Friday, September 23, 2011


Continuing our theme of animals you wouldn’t normally expect to find in trees is the tree kangaroo. Closely related to terrestrial kangaroos and wallabies, these marsupials have evolved with unique features to adapt to life far above the forest floor.
Photo: Timmy Toucan
There a 14 species of tree kangaroos all living in the rainforests of New Guinea or northeastern Australia. Though color and appearance can vary by species, most are less than four feet long (including tail) and weigh less than 30lbs.

Compared to land-based kangaroos tree kangaroos have proportionally smaller legs, stronger forelimbs and heavier tails, making them somewhat clumsy on the ground. However, once up in the trees they are very agile. For climbing, they wrap their strong forelimbs around tree branches and propel themselves upwards with powerful leaps. Descending is even quicker, as tree kangaroos can jump out of trees from heights of up to 60 feet without injury.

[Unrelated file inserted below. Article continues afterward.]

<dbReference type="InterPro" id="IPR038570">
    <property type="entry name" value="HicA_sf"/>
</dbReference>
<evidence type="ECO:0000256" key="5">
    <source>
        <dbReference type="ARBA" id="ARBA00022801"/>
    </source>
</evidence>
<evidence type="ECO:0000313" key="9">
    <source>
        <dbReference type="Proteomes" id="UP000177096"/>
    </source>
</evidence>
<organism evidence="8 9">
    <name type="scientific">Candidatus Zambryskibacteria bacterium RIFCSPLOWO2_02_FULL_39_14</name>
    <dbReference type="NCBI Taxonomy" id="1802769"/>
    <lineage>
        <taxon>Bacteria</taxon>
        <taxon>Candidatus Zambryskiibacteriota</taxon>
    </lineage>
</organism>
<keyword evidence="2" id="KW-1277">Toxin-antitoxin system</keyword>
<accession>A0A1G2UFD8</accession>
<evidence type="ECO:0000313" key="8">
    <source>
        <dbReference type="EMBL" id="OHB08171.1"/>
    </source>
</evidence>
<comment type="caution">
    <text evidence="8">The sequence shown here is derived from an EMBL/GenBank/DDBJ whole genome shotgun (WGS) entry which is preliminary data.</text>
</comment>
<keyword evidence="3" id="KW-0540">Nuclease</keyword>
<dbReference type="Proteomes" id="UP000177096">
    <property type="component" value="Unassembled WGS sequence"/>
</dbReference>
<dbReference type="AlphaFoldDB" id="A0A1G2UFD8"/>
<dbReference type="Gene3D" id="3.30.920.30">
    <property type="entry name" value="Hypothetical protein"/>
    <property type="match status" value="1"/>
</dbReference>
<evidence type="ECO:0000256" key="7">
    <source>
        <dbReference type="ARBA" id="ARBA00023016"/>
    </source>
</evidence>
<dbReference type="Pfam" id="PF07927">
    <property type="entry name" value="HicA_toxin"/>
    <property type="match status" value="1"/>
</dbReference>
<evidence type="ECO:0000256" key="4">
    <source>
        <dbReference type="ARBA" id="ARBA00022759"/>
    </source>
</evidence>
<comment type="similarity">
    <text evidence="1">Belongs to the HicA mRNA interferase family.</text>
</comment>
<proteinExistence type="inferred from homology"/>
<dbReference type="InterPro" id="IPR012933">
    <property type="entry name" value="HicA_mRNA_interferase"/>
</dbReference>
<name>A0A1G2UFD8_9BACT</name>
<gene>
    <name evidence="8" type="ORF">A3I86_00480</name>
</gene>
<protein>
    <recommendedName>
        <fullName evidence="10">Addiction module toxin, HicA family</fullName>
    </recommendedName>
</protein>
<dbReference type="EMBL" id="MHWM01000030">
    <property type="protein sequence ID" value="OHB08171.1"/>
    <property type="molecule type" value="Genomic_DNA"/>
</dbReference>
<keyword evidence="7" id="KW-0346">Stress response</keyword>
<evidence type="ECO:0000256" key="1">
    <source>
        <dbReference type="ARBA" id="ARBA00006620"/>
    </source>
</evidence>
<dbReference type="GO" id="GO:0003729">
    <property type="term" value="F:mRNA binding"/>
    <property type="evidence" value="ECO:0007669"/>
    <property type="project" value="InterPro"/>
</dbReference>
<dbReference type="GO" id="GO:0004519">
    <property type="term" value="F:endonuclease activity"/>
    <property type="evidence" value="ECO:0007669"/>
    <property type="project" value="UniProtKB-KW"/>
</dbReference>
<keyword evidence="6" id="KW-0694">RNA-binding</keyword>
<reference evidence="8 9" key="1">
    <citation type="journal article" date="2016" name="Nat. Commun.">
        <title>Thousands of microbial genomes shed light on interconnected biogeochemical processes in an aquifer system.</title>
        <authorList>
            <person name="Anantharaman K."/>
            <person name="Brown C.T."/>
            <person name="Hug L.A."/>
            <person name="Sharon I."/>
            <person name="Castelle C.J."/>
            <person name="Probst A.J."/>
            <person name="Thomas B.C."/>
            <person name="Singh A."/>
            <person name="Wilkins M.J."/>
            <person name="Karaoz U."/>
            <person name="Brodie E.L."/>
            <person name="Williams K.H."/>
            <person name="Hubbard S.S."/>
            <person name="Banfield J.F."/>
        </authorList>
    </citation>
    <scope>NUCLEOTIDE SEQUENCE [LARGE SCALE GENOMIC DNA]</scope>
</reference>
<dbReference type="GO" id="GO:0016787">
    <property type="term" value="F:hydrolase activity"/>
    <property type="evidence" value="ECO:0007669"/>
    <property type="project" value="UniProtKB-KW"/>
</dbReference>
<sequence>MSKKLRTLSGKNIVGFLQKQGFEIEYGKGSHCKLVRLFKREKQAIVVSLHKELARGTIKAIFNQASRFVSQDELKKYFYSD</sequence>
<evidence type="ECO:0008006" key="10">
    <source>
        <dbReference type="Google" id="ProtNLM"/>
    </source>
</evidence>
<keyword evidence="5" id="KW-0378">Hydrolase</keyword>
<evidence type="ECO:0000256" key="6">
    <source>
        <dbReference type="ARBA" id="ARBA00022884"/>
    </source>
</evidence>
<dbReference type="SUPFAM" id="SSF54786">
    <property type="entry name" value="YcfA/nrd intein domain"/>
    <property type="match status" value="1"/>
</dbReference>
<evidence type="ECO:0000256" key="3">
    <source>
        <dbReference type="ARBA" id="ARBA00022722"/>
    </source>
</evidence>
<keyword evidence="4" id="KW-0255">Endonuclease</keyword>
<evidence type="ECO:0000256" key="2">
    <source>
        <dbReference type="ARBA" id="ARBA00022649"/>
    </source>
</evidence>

Tree kangaroos are omnivores that feed on a variety of leaves, fruit, grain and occasionally eggs and small birds. Habitat loss and hunting has led to nearly all species of tree kangaroos being classified as vulnerable or endangered.

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